FCA Motor Finance Report Published
We have recently seen the long-anticipated Financial Conduct Authority (FCA) Motor Finance Review published and it’s gathered huge attention from the motoring industry.
As many predicted, a spotlight was shone on Personal Contract Purchase (PCP) agreements. The review highlighting that in 60% of the market as much as £300m is being overcharged to customers by dealerships every year. This is done by inflating interest payments to obtain higher commissions for the business.
The FCA is the independent regulatory body for the UK Financial Sector. Formerly known as the Financial Services Authority (FSA), the FCA led review reveals that the PCP format is too complex and lacks transparency for customers; something the FCA has been trying to combat since it’s inception six years ago, following the PPI scandal.
An estimated 90% of all new cars sold through dealerships are on a PCP contract which allow you to rent the vehicle for an allotted amount of time, with a final balloon payment made to secure ownership of the vehicle.
The FCA investigation has found that across a 4-year term, the average customer was overpaying around £1,100 in interest and at the end of the agreement, the customer would find themselves in negative equity with an inflated balloon payment still to be paid.
Alternative research has also shown that customers can save an average of over £4,000 with leasing, compared to a PCP agreement.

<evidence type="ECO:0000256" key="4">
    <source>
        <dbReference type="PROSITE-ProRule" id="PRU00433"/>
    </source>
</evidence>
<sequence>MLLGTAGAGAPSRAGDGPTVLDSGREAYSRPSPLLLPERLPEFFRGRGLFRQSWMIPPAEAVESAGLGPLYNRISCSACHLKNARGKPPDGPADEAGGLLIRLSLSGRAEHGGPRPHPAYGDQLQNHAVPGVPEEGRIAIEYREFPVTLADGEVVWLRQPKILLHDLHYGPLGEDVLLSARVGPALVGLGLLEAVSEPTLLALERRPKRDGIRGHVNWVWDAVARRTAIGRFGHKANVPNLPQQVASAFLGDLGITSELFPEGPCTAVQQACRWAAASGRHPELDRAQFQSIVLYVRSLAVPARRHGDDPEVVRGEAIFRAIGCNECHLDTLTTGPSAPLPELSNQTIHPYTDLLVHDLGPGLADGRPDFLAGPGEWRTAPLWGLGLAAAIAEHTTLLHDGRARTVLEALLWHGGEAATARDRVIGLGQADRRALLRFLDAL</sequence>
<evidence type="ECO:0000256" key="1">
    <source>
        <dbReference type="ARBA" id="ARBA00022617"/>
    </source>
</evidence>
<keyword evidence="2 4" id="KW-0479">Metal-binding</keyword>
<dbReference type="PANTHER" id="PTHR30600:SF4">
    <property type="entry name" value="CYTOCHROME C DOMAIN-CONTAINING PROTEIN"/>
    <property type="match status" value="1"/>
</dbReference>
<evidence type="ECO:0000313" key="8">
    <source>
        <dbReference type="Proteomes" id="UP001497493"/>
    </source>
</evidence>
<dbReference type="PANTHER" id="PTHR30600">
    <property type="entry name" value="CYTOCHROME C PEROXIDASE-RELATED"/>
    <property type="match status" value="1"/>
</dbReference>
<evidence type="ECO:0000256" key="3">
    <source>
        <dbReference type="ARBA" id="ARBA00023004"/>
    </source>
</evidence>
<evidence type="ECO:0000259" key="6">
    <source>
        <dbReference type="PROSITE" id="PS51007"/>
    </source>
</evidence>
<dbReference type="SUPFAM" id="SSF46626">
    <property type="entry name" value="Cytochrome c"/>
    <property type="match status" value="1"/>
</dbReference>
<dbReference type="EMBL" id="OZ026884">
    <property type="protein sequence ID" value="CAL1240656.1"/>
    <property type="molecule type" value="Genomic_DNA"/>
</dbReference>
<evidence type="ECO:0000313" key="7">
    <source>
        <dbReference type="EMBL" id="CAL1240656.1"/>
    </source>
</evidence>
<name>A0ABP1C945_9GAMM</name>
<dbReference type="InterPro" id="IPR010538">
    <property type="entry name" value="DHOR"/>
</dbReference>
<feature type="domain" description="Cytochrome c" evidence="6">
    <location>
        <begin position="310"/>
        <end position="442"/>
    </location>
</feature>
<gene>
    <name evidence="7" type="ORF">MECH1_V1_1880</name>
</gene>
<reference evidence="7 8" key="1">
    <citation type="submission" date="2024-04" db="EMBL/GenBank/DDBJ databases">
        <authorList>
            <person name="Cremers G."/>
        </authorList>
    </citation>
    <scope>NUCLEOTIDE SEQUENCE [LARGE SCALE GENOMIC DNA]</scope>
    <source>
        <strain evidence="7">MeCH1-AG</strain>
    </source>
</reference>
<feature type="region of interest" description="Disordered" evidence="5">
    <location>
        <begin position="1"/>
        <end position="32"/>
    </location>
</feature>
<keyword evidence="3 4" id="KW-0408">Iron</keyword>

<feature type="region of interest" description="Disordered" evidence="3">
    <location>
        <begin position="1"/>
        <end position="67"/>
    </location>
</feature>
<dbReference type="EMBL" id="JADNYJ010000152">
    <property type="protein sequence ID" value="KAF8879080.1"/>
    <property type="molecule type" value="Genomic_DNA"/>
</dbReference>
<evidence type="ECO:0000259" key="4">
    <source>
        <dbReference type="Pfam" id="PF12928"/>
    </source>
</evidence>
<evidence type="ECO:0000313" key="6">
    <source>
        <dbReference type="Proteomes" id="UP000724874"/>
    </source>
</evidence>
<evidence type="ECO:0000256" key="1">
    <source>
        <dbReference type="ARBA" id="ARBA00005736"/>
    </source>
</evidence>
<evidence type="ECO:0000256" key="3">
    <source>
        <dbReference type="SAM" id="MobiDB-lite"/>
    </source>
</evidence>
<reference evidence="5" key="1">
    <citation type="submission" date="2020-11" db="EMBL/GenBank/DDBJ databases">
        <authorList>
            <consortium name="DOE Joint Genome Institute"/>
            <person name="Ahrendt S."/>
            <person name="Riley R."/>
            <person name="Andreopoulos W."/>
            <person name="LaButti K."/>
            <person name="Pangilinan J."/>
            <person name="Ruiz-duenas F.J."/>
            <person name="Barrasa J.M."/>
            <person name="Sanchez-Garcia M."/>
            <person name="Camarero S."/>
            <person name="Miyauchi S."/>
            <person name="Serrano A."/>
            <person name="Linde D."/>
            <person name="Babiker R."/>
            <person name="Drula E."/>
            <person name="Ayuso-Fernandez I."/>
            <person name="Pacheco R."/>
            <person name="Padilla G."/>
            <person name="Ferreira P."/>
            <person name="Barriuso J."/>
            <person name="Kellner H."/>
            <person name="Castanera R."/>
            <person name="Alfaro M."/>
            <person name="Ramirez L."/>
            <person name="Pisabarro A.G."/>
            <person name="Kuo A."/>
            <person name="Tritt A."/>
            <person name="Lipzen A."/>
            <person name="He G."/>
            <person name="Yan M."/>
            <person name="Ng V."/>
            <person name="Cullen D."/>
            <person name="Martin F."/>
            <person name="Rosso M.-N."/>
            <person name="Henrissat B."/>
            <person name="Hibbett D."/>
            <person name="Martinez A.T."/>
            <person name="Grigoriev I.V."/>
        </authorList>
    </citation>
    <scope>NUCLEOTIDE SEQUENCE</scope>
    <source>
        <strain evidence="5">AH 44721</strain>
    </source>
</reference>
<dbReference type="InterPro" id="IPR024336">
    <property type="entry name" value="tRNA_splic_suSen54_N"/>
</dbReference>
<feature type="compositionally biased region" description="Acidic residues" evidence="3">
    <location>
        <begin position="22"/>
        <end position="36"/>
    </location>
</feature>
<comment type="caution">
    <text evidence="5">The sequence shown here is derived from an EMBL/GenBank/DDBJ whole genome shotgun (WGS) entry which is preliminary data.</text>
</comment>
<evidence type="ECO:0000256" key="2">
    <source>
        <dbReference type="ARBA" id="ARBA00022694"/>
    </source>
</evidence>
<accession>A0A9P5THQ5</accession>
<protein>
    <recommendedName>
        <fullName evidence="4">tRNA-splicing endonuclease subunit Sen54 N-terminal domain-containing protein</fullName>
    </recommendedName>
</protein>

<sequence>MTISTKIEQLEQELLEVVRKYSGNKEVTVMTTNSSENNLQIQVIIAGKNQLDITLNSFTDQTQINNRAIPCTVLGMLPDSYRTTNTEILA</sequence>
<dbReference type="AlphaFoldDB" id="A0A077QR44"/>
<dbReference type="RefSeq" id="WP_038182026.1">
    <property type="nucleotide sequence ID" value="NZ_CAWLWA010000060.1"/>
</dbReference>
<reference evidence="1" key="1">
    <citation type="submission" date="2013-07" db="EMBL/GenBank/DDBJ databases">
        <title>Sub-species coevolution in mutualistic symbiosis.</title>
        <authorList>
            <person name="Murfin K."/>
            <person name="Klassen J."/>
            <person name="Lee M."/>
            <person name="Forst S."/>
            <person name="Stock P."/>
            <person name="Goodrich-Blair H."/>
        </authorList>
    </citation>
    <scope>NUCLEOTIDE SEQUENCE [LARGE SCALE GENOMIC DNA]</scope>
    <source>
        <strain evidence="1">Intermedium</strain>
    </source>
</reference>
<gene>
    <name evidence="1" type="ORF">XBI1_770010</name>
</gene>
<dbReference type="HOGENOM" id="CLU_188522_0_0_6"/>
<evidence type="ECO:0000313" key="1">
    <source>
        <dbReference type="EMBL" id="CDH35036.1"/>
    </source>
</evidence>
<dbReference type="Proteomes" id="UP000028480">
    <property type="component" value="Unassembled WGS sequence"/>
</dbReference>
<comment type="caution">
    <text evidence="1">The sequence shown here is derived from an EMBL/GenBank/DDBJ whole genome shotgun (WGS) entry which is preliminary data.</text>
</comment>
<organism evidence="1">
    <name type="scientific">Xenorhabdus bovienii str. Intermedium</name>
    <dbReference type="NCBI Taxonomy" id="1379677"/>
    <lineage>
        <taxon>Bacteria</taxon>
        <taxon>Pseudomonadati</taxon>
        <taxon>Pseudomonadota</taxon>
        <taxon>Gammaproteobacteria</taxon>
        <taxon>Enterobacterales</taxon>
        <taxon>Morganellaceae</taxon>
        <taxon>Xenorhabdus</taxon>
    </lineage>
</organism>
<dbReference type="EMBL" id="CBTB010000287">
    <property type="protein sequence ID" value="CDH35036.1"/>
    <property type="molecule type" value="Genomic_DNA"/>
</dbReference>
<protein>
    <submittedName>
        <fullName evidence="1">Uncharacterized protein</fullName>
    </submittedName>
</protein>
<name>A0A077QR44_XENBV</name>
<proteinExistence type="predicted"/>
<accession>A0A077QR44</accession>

What Does This Mean?
This all means that in the upcoming wake of the likely bad press around PCP agreements, we can expect to see many more customers looking at Personal Contract Hire (PCH) agreements as a viable financing option for their new cars.
It would also mean that the FCA and the British Vehicle Rental and Leasing Association (BVRLA) will have to further scrutinise current practices, no doubt resulting in much more transparent services for the consumer.
Whilst it is commonly accepted practise for companies to earn commission on contract agreements, the complexities of these agreements - between lenders and suppliers - are likely to become the target for more scrutiny and impending clarification measures.
Much like the banks and insurance companies have strived to do in the wake of the PPI scandal, the motoring industry will be forced to take huge steps in obtaining the public’s trust.
At Car Lease Special Offers we have always believed that the PCH model to be the clearest and simplest form of vehicle acquisition and it is likely that more companies will follow suit.